Each day we went to a project supported in part by CFCA: a clinic, a reforestation program, a fair-trade coffee co-op, but mostly schools. The first few times we arrived at one, I cringed as the schoolchildren applauded our pudgy Caucasian group and unfurled Welcome Sponsors! banners. Any political correctness watchdog in the States would have had a stroke as the kids danced native dances in costume for their Great White Visitors (pictured at top of article). But gradually I began to realize that the children–sponsored by Americans not in our group–actually were glad to meet us, seeing us as stand-ins for their actual sponsors. “Do you know Donna?” They asked us through translators. “Have you met Ruth?” And hey, they were getting out of class for a precious hour as they entertained us.

And the Big Day came, we met our own sponsored kids. The morning they were due to arrive from their faraway homes, I fluttered nervously around the parking lot, watching for their vans and hoping for an early peek. CFCA workers shooed me back to an auditorium where our godchildren would be introduced to us beauty-pageant style. The Guatemalan families, dressed in Sponsor Best, “starred” on a stage as we sponsors sat in the audience. When each family was brought forward, a translator’s voice boomed over the loudspeaker: “And now, here’s Miguel, the sponsored child of Julie!” Clapping, hearty hugs, and sponsor (but not sponsoree) tears ensued.

I watched the festivities anxiously, trying to spot Esperanza as the other sponsors were called forward alphabetically. She was the last to emerge (the curse of my having a last name beginning with S). I recognized her and jumped up.


On the charity’s
campus, sharing Pepsis with my sponsored child, Esperanza, and her parents.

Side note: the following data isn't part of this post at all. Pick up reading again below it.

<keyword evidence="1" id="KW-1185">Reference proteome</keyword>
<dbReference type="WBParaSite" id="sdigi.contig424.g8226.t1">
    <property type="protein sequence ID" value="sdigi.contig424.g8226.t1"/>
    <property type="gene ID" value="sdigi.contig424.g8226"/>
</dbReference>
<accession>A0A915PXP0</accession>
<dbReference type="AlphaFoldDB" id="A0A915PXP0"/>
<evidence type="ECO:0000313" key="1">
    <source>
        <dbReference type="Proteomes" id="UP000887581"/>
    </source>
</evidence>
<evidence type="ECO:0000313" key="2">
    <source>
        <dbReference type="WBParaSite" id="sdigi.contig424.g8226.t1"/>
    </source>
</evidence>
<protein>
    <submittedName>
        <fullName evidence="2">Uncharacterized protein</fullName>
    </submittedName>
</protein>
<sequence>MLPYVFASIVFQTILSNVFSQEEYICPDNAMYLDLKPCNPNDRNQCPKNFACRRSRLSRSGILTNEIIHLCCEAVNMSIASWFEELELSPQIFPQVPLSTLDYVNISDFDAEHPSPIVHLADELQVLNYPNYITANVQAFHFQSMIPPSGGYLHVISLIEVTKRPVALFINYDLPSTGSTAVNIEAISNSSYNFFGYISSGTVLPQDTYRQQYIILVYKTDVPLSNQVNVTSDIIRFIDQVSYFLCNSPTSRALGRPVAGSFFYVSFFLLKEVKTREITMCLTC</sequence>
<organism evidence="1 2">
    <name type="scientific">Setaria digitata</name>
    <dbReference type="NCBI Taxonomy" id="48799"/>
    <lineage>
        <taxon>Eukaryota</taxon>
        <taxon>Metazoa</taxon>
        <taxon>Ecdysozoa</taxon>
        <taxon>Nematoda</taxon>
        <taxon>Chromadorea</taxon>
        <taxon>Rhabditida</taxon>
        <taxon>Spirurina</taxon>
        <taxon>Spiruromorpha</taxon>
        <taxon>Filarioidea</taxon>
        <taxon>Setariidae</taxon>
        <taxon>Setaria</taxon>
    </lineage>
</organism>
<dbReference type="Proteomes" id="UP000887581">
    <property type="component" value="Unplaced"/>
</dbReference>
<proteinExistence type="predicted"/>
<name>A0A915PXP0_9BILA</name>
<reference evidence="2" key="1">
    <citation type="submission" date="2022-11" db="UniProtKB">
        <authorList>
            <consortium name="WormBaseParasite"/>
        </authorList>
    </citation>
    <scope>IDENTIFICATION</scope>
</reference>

We hugged awkwardly, and I shook hands with her parents, who accompanied her. Esperanza (pictured above with ther parents) was quiet and shy, overwhelmed by the bustling campus and new experiences (her family had never before left their marine region in the northeast of Guatemala, hundreds of miles away). We started speaking through a translator, Esperanza looking a little dazed, her father concentrating hard to catch the words (they speak a Mayan dialect; Spanish is their second language). The iffy English of our translator, who spent the day with us, didn’t help our attempts at speech. By evening, I realized not only that many of my questions hadn’t gotten through–I hadn’t even known the right questions to ask. I still knew pitifully little about Esperanza’s life, or what her family was up against.

But sharing photos, drawing pictures about our lives, and exchanging gifts bridged the gap to some extent. I showed Esperanza how my toddler nephew has grown; Esperanza illustrated her family tree. The children put on a talent show, dancing, singing, or reciting poems. We played basketball and soccer, drank Pepsis together (another luxury for the kids), and explored the on-site farm and garden. During our broken conversations, I didn’t get answers. But, with hindsight, I got enough clues to formulate questions for my next letter to Esperanza.

After the kids returned to their homes, our group continued to travel to Atitlan villages, past tiny cornstalk shacks and old women laboring up the ashy hills. As the days wore on and we saw more squalor (and more reasons for hope), superfluities seem to drop away from our group.